News that the North American version of the Alfa Romeo Giulia will be automatic-only in North America is a sad reminder that the manual transmission is slowly going the way of the dodo.
There’s something about the feeling of rowing your own gears that’s rewarding in a way no slick-shifting multi-clutch automatic can replicate. It’s the ultimate in driver engagement, and it’s dying.
Thankfully, there are still a handful of options out there ranging from mild to wild. Here’s a list, in no particular order, of some of AutoGuide.com’s favorites.
Ford Focus RS
Not only is the hottest of Ford’s hatchbacks still available with a manual gearbox, it’s only available with a manual gearbox. And, with all due respect to the Volkswagen Golf R and its DSG option, that’s the way it should be.
ALSO SEE: 2017 Ford Focus RS Review
Mazda MX-5 Miata
The Miata has long been the definition of fun-to-drive, and its manual transmission has played a big role. Tossing the tiny two-seater around is best enjoyed with three pedals and a stick, adding a whole other dimension to the Miata’s engaging driving experience. The tradition continues with the Miata RF hardtop that’s on its way.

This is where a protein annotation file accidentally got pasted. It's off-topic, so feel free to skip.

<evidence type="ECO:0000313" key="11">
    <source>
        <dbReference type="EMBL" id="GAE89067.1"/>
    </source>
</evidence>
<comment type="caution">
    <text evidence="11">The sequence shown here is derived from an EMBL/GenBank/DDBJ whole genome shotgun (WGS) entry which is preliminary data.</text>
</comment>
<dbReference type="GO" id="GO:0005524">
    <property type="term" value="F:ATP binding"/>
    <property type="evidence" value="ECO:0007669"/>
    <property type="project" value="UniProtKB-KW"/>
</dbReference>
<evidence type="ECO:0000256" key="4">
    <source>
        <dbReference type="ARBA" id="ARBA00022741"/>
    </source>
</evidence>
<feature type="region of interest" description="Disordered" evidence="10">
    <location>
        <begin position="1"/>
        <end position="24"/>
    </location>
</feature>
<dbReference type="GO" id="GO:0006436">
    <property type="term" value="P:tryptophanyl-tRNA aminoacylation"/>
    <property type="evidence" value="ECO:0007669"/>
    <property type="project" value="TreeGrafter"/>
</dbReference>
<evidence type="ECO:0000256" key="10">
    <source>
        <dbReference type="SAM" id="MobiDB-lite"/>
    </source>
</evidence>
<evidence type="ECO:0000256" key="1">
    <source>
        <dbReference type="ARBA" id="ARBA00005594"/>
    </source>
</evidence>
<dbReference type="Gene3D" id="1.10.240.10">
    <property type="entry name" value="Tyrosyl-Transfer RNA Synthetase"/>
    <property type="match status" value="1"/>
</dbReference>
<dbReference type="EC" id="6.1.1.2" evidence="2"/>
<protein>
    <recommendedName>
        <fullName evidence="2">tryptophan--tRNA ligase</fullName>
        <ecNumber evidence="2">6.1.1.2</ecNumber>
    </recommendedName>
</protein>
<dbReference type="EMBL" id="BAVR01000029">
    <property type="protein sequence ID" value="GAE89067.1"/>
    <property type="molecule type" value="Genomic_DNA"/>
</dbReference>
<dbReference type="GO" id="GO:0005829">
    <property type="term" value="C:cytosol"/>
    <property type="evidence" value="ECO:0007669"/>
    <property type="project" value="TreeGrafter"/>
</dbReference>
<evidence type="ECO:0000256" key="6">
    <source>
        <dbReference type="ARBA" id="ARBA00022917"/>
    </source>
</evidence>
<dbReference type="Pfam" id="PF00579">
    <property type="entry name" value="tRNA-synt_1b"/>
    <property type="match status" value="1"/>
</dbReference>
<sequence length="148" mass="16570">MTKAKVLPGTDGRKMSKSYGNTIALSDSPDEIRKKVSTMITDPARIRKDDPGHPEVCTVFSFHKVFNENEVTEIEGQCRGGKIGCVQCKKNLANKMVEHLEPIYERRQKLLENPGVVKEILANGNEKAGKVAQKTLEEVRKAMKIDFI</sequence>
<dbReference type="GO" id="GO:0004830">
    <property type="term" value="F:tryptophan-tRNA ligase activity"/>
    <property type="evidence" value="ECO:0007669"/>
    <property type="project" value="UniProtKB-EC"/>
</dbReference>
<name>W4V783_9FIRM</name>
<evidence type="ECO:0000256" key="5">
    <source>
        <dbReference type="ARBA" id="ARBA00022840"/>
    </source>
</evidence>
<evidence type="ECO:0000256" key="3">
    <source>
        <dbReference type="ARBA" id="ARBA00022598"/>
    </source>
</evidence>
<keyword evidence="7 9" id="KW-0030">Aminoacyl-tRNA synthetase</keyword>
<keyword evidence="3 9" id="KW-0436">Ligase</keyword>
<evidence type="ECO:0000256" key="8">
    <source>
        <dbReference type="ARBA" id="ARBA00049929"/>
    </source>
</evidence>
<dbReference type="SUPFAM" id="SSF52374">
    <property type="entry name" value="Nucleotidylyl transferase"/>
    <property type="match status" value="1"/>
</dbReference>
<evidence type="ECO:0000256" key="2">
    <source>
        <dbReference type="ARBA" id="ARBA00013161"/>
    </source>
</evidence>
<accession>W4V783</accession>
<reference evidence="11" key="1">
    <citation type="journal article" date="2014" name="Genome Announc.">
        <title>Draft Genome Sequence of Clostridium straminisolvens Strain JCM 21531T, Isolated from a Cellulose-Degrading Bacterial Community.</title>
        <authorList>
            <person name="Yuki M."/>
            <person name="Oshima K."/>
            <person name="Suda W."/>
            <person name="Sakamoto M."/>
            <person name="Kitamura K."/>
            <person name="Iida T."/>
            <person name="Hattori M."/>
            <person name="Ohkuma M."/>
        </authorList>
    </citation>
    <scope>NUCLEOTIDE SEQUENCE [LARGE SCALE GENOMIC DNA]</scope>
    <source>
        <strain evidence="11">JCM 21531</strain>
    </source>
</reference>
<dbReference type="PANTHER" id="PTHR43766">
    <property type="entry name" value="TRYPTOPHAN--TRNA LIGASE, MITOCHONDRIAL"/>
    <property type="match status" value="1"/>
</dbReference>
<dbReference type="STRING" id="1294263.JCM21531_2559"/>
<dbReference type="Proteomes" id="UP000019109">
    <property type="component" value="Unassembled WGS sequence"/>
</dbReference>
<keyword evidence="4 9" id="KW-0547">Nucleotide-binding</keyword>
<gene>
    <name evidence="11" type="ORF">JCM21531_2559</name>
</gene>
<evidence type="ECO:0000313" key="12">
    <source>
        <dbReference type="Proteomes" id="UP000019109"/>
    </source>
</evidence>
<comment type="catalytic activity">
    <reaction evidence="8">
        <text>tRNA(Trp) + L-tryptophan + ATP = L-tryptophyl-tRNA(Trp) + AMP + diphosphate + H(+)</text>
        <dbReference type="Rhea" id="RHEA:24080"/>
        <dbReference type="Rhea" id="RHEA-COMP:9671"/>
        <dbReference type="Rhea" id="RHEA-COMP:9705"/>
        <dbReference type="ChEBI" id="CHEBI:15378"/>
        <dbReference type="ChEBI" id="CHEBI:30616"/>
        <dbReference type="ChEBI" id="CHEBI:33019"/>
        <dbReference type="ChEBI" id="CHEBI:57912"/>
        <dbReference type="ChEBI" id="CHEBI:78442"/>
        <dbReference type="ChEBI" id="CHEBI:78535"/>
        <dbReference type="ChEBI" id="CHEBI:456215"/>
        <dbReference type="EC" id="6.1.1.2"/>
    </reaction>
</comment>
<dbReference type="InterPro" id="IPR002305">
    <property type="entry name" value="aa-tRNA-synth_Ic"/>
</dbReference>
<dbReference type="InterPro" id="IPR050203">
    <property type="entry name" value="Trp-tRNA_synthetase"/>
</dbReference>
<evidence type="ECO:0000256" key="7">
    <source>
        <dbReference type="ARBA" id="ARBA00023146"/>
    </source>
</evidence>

Okay, the Tacoma isn’t a car, but it’s still available with three pedals. It’s also the premier off-road pickup on the market, a reputation it will easily retain with its three-pedal setup. (An honorable mention goes out to Ram’s heavy duty pickups, with a six-speed manual still available in both the 2500 and 3500 models.)
ALSO SEE: 2017 Toyota Tacoma TRD Pro Review
No one would’ve blamed Chevy engineers if they scrapped the ‘Vette’s manual gearbox, but they deserve extra praise because they didn’t. Better still, even the supercar-killing Corvette Z06 can be had with the seven-speed manual.
Yes, the M4 coupe could — and maybe should — be included here considering it features the same engine/transmission pairing. But a manual transmission in a sports coupe makes sense. That one is still offered in a sports sedan is just awesome.